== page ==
The wing strut on Cessnas ALWAYS gets in the shot, but is better than an aircraft with a low wing. If you have one, a gopro on the window is also a very useful backup. The pilot may well allow you to use it outside, but the tether is critical, as they do fall off! The CAA in the UK do not allow physical attachment to the aircraft unless it uses approved hardware and is fitted properly, but loads of amateur pilots seem to abuse this rule.
Paul R Johnson is offline   Reply With Quote
Old February 14th, 2015, 12:35 PM   #9
Trustee
 
Join Date: May 2007
Location: Minneapolis, MN
Posts: 1,241
Re: Shooting from a small plane -first time

I shot this out the door of a JetRanger helicopter with a handheld C100 resting on some foam on my lap. It was my very first time shooting from the air.

password: fly

It was at 30p, later conformed to 24p. My shutter speed was about 1/320, my F-stop was about F8 and the focal length was 24mm to about 70mm using a Canon EF lens with IS turned on. The footage was stabilized using CoreMelt Lock and Load X. It definitely needed stabilization as there's so much going on with wind hitting you, the aircraft moving about, general handheld shakiness, etc.

I guess you could argue using a slow shutter speed to take out high-frequency vibrations (as a ND filter does for GoPros on Drones), but when you go and try to stabilize the footage in post, which is pretty much a necessity in my opinion unless you're shooting on a gyro, you're pretty much toast as the software stabilizer will fight with the motion blur (caused by YOUR low-frequency movements). At the height you'll be at, there really shouldn't be any perceivable motion blur anyways, which negates the need to use 180˚ shutter for that "look." Of course there are exceptions, like the wind turbine in the video above, but in my (limited) experience, the higher shutter speed really give the software stabilizer concrete images to latch onto and stabilize. YMMV...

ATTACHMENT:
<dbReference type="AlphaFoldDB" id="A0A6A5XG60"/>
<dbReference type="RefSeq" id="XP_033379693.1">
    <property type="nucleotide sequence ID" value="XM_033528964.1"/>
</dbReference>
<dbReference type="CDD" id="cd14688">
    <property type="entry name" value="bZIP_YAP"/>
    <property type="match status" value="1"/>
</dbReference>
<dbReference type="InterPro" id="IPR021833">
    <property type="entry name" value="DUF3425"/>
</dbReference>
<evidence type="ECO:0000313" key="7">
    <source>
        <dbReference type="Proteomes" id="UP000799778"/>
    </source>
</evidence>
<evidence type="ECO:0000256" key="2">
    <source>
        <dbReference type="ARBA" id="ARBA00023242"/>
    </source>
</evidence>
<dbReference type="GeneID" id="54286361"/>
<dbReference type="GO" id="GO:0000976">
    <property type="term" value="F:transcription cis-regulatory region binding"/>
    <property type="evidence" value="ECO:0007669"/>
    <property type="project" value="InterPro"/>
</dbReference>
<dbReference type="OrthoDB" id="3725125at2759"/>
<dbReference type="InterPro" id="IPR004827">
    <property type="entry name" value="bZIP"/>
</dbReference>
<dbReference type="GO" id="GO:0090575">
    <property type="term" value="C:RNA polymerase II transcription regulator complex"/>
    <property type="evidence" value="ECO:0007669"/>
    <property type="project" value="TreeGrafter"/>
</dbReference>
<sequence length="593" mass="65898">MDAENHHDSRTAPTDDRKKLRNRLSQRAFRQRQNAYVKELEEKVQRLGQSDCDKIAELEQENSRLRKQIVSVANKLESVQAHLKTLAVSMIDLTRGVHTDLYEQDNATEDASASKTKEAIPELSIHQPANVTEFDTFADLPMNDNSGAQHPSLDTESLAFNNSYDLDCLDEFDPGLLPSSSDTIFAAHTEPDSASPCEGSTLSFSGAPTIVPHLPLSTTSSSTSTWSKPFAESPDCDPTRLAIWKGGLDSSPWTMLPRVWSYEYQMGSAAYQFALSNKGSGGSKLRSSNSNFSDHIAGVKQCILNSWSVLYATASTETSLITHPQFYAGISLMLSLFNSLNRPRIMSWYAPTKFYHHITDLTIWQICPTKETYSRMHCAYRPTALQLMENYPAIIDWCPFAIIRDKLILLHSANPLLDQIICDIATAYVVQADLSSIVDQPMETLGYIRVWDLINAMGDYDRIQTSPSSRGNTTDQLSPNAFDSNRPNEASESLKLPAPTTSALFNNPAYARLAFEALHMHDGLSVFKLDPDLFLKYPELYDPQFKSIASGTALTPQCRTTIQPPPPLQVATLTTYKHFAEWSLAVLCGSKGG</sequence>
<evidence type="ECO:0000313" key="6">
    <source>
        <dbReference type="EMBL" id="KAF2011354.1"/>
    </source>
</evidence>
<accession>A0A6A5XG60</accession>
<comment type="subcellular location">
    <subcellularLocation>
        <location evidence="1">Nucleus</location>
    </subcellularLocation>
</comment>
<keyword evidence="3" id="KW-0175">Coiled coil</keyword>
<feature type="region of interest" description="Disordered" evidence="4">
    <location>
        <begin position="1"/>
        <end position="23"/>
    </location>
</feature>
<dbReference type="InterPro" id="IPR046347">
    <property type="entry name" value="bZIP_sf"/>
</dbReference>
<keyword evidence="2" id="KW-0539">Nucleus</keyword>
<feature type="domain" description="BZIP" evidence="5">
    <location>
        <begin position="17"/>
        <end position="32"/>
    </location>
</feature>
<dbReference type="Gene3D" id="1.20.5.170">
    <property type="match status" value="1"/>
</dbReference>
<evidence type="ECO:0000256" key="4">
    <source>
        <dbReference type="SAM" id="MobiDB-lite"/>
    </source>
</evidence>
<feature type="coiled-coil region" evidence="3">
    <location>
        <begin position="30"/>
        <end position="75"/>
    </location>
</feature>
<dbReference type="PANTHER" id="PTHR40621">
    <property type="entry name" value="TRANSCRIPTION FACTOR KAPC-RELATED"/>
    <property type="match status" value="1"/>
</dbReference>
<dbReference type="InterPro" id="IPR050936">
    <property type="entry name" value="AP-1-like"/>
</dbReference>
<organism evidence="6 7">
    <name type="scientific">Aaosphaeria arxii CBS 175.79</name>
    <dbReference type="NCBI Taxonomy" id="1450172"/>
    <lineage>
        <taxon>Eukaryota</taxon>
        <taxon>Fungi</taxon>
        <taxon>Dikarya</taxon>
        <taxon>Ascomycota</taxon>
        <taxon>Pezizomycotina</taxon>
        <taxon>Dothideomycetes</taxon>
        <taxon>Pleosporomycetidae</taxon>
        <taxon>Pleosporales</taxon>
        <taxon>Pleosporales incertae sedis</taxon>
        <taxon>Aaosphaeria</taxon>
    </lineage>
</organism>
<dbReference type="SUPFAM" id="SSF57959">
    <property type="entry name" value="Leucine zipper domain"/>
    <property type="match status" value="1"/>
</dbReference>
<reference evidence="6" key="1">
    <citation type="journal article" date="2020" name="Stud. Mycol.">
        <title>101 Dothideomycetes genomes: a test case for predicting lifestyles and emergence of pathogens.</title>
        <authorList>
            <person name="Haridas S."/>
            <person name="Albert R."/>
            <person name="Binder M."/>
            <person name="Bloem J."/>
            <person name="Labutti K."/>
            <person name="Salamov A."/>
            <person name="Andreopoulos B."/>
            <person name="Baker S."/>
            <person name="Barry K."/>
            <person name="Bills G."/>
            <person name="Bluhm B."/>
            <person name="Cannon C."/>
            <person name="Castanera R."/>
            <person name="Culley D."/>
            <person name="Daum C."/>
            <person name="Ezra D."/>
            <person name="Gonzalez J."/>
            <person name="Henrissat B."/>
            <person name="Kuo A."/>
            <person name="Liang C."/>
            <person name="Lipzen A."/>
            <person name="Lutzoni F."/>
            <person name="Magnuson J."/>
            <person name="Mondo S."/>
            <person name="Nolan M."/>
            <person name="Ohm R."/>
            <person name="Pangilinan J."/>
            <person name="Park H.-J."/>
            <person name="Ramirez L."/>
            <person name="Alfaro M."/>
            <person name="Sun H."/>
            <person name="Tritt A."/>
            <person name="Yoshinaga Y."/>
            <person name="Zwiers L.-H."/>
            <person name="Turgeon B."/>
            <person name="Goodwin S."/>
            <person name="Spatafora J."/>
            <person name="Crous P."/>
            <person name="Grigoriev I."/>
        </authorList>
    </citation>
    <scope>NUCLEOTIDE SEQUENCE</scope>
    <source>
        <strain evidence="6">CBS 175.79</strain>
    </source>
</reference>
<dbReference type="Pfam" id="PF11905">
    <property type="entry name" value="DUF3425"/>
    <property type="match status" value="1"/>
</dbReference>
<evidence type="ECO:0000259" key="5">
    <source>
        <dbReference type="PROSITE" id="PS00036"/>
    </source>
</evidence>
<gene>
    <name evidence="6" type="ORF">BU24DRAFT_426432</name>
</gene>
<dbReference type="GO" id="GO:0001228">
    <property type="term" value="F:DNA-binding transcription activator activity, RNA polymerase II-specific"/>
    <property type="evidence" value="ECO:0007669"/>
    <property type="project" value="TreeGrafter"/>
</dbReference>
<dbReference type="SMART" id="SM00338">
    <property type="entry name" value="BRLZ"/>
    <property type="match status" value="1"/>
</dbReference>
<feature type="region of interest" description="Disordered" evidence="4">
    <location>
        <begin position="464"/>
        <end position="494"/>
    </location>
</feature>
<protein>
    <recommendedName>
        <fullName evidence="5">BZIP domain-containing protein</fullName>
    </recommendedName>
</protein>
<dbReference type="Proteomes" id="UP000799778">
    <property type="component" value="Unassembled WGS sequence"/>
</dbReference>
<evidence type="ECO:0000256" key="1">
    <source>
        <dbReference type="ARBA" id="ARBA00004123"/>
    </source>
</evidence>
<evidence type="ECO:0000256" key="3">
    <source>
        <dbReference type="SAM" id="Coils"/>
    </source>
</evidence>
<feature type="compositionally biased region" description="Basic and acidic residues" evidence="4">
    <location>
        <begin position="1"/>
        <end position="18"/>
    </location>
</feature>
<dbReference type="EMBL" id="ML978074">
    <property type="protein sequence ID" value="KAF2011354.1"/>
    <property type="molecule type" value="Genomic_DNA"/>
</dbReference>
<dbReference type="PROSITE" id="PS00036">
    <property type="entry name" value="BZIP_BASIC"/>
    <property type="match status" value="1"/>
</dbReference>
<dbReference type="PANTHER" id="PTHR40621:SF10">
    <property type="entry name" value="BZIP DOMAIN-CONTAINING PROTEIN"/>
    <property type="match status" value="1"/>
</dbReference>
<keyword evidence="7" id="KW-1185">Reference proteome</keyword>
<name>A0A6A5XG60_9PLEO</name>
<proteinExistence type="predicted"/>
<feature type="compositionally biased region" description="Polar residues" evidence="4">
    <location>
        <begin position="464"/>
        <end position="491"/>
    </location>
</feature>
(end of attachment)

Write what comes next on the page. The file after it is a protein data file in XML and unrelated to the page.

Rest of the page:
Not sure about the 25P 4K or the 96P 1080. If it were me, I would opt for the higher frame rate, as I found that often your windows of opportunity when doing low-budget aerial shots is limited. With a higher frame rate, just 1 or 2 seconds of a "good shot" could be stretched in a 25P timeline to a very usable piece of footage. Getting 8-10 seconds of continuously usable handheld aerial footage from a plane will be challenging to say the least.
__________________
Nate Haustein PXW-FS5 / iMac i7 / FCPX
www.flightcreativemedia.com
Nate Haustein is offline   Reply With Quote
Old February 14th, 2015, 01:26 PM   #10
Major Player
 
Join Date: Jun 2010
Location: Seattle WA
Posts: 951
Re: Shooting from a small plane -first time

+1 for Jim Michael's comment about [hoping it is a] Cessna.

Like he mentioned, the strut will surly be a problem but not nearly as much as a low wing plane. Trying to keep the strut out of the frame is possible but with difficulty. If you shoot wide it may not be possible but with telephoto it would be possible but with much more shake.

The Cessna typically has front seat windows that will open. They are hinged at the top and open out to probably 45ļ or so. That will give an opening to shoot through but not much of one. If the cam has a removable top handle it would be good to take it off in this case so there is more room to maneuver the cam.

The plexiglass on a Cessna, at least the later models, will have a green tint that will cause a coloration problem.

Not mentioned so far: Noise. Not video noise but aircraft noise. Maybe the pilot has a second headset you can wear. If not, some ear plugs will help.

A dike will probably be near water. Water causes a downdraft while land, if it is warm, could provide a bit of an updraft but this time of year probably not much of one. If the plane is flying over a mixture of water and land then obviously the plane will experience a mixture of draft events.

Try not to fly too slow. If the plane starts emitting a loud whistle noise tell the pilot to fly faster!
[Edit: be sure to ask him/her what I mean by this. You can tell him you read this on the Internet.]

May want to take a few passes at varying distances from the dike.

Seems like a challenging assignment.
John Nantz is offline   Reply With Quote
Old February 14th, 2015, 01:37 PM   #11
Major Player
 
Join Date: Apr 2006
Location: Amsterdam
Posts: 355
Re: Shooting from a small plane -first time